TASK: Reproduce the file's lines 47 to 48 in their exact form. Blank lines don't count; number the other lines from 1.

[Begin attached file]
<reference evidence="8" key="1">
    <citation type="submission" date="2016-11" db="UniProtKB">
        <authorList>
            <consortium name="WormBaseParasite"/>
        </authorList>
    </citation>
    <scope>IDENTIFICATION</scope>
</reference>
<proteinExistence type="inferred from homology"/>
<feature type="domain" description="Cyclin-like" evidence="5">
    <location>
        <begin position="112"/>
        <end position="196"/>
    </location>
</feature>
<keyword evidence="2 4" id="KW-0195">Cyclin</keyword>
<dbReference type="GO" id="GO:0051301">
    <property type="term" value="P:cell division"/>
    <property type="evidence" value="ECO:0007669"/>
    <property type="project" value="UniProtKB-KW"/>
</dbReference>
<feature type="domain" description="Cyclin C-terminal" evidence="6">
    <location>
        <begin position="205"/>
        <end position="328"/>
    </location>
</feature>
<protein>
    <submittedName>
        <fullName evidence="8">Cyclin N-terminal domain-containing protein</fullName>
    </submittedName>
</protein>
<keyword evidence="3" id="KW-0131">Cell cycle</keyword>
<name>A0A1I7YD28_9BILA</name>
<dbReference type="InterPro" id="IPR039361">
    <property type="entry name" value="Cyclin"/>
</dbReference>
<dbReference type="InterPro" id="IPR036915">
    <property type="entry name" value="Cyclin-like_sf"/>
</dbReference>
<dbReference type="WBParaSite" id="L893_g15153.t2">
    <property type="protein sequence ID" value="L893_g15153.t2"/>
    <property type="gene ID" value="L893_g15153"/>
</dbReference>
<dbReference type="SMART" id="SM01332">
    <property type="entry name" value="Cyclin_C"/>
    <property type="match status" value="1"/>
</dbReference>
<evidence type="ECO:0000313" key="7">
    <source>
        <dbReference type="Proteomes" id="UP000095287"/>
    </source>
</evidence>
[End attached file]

    <property type="match status" value="1"/>
</dbReference>